Last edited by bikefat; 12-06-2013 at 04:47 PM.
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    A solution that worked for me was to use flat pedals from Nashbar and Vasque Arrowhead boots. They seem similar to the 45Nrth boots, but are easier on the pocket book. I went for a 45 minute ride at -5 and my feet were toasty warm.

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    Well the In-Laws and my Wife came through....Christmas came early....I ended up putting up some of my own money too but made these much more affordable.



    I'll be able to try them Sunday Afternoon....Working a 24 today....so no Global Fatbike day for me....It'll just be belated....and we have some fresh snow too!!
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  82. #82
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    Wow...your heading said ..."on a budget"....and you dive in with the most expensive boots. Over three hundred I'd say. I thought my North Face boots were expensive at 140. Hopefully you can now walk on water... Oh well....glad you got good boots as now we don't have to call you Stumpy.

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    Quote Originally Posted by OldschoolReloaded View Post
    Wow...your heading said ..."on a budget"....and you dive in with the most expensive boots. Over three hundred I'd say. I thought my North Face boots were expensive at 140. Hopefully you can now walk on water... Oh well....glad you got good boots as now we don't have to call you Stumpy.

    Like I said, the In-Laws and my Wife helped a lot....so the first post was only me buying something, but three people's money > one ;p If it wasn't Christmas I wouldn't have them. But then again, these posts aren't just for me, but I'm sure others out there will certainly benefit from all of your responses. I know I did already, I tried tips from you guys and they worked great. But now I have good boots too!!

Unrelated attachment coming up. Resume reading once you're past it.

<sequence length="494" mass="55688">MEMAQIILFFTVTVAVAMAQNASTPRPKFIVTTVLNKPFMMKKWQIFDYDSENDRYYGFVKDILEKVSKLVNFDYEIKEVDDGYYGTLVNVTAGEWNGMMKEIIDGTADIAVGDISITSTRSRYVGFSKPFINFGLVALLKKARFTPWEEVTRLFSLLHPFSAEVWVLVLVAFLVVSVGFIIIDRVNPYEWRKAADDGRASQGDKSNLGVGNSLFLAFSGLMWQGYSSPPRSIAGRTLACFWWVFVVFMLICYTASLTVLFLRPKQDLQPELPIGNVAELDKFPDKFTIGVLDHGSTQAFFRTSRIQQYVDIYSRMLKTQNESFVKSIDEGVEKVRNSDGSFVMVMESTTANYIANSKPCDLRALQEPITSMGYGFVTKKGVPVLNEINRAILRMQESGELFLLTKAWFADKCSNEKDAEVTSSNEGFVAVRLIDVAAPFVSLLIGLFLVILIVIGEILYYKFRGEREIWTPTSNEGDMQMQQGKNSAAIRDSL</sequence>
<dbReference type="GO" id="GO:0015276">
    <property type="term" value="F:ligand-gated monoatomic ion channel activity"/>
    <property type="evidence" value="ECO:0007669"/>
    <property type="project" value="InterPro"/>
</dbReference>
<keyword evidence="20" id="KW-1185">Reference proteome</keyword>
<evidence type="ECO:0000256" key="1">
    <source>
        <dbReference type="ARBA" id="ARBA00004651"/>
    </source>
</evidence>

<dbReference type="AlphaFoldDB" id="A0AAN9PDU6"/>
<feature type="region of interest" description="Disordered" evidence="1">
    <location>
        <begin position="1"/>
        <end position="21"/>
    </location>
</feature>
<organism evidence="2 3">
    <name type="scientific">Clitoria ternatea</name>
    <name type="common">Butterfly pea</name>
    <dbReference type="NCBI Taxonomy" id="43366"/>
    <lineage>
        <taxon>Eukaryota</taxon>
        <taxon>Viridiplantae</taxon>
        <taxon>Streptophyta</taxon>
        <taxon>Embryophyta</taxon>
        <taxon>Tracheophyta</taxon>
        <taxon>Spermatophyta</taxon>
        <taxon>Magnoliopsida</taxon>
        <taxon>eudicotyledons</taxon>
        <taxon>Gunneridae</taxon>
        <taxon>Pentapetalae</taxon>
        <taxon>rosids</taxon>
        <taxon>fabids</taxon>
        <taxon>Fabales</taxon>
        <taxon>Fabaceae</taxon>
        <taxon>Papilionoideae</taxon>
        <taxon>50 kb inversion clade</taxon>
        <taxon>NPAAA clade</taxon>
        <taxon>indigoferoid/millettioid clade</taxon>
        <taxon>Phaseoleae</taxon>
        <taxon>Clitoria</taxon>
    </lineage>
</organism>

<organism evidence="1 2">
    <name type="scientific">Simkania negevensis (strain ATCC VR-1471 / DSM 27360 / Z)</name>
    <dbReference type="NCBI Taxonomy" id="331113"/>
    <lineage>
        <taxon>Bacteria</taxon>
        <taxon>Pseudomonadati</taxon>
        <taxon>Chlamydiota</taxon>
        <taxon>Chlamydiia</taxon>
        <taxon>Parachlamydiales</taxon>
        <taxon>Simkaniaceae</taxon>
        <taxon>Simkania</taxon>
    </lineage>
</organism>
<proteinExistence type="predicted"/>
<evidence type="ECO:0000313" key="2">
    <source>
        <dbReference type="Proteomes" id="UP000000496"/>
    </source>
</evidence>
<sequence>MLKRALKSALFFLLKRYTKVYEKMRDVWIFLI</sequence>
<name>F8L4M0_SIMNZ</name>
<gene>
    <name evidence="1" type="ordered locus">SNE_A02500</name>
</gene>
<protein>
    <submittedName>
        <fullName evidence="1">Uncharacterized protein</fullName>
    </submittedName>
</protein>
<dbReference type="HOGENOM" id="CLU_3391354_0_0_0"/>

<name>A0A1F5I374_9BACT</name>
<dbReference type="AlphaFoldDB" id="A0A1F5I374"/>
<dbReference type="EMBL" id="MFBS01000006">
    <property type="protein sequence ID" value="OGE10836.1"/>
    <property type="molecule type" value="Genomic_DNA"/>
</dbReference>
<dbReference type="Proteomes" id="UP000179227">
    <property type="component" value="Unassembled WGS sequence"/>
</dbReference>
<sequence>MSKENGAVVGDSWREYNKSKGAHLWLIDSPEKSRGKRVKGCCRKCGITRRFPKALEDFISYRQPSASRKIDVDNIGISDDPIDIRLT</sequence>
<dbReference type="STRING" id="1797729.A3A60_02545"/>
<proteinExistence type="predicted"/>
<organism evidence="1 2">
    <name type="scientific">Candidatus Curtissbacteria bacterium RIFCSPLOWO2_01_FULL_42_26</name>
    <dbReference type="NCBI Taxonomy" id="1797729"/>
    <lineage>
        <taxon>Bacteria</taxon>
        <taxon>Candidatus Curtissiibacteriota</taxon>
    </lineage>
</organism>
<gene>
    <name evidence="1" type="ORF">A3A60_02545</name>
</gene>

I did a ton of research and this was the last pair in my size in PA.
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    I was out Xmas shopping with the wife, and got parked in the cooking utensils part of the store while she ventured into lady's underwear.

    While I was there I noticed that a lot of the pot stands these days are simply a sheet of some sort of silicon rubber. Now these are insulating surfaces with a huge temperature difference, so it struck me that is what I need for under my feet as an insole.

    Someone will have already thought of this for sure, so what insoles are available made of this stuff?

    Otherwise I can simply chop one up and make my own.
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  85. #85
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    Quote Originally Posted by vack View Post
    Like I said, the In-Laws and my Wife helped a lot....so the first post was only me buying something, but three people's money > one ;p If it wasn't Christmas I wouldn't have them. But then again, these posts aren't just for me, but I'm sure others out there will certainly benefit from all of your responses. I know I did already, I tried tips from you guys and they worked great. But now I have good boots too!!

    I did a ton of research and this was the last pair in my size in PA.
    Yeah that's cool...glad you got a good pair! Now could your in-laws get you a new bike too. LOL
    Let us know how you like them.

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    LoL I'll ask them come spring time, I really like that Pivot Mach 6!
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    Feet are Frozen...I can't take it, need a solution, on a budget

    I apologize if this was covered (haven't had time to read the entire thread) but as someone who grew up where -40 is a regular occurrence (and who has had frostbite twice... But not on my toes! -lol ), I thought I'd share my opinion on vapor barriers for feet. My wife who is an avid hiker and who didn't grow up in the Great White North didn't really understand this because she spends a lot of money on technology meant to keep sweat off of her; quality breathable gear like goretex jackets and such to keep us dry work great!